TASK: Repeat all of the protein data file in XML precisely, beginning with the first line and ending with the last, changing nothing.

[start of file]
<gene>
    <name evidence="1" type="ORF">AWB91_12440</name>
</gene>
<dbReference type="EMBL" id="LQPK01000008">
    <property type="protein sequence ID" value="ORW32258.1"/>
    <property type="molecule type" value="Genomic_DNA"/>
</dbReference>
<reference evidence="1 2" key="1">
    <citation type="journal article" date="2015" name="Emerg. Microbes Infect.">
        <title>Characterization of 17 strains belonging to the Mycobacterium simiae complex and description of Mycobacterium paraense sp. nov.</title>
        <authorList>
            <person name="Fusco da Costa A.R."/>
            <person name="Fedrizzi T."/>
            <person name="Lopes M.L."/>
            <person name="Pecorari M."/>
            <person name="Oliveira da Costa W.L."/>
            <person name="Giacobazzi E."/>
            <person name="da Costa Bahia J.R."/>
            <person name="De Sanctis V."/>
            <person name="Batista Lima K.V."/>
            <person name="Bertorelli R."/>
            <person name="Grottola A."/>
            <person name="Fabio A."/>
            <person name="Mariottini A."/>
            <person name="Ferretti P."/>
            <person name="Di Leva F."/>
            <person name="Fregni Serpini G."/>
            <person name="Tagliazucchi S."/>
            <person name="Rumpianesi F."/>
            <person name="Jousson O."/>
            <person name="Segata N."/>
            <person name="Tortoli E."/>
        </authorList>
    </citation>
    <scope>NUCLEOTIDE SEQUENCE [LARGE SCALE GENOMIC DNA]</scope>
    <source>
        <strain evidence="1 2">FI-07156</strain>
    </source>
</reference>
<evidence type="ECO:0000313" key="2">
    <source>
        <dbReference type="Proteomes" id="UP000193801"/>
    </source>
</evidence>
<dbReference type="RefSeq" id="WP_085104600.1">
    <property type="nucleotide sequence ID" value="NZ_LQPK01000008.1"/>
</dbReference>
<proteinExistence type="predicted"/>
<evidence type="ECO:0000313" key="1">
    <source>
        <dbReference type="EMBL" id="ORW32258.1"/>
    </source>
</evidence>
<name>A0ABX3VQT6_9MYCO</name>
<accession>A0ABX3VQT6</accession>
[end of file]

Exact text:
<gene>
    <name evidence="1" type="ORF">AWB91_12440</name>
</gene>
<dbReference type="EMBL" id="LQPK01000008">
    <property type="protein sequence ID" value="ORW32258.1"/>
    <property type="molecule type" value="Genomic_DNA"/>
</dbReference>
<reference evidence="1 2" key="1">
    <citation type="journal article" date="2015" name="Emerg. Microbes Infect.">
        <title>Characterization of 17 strains belonging to the Mycobacterium simiae complex and description of Mycobacterium paraense sp. nov.</title>
        <authorList>
            <person name="Fusco da Costa A.R."/>
            <person name="Fedrizzi T."/>
            <person name="Lopes M.L."/>
            <person name="Pecorari M."/>
            <person name="Oliveira da Costa W.L."/>
            <person name="Giacobazzi E."/>
            <person name="da Costa Bahia J.R."/>
            <person name="De Sanctis V."/>
            <person name="Batista Lima K.V."/>
            <person name="Bertorelli R."/>
            <person name="Grottola A."/>
            <person name="Fabio A."/>
            <person name="Mariottini A."/>
            <person name="Ferretti P."/>
            <person name="Di Leva F."/>
            <person name="Fregni Serpini G."/>
            <person name="Tagliazucchi S."/>
            <person name="Rumpianesi F."/>
            <person name="Jousson O."/>
            <person name="Segata N."/>
            <person name="Tortoli E."/>
        </authorList>
    </citation>
    <scope>NUCLEOTIDE SEQUENCE [LARGE SCALE GENOMIC DNA]</scope>
    <source>
        <strain evidence="1 2">FI-07156</strain>
    </source>
</reference>
<evidence type="ECO:0000313" key="2">
    <source>
        <dbReference type="Proteomes" id="UP000193801"/>
    </source>
</evidence>
<dbReference type="RefSeq" id="WP_085104600.1">
    <property type="nucleotide sequence ID" value="NZ_LQPK01000008.1"/>
</dbReference>
<proteinExistence type="predicted"/>
<evidence type="ECO:0000313" key="1">
    <source>
        <dbReference type="EMBL" id="ORW32258.1"/>
    </source>
</evidence>
<name>A0ABX3VQT6_9MYCO</name>
<accession>A0ABX3VQT6</accession>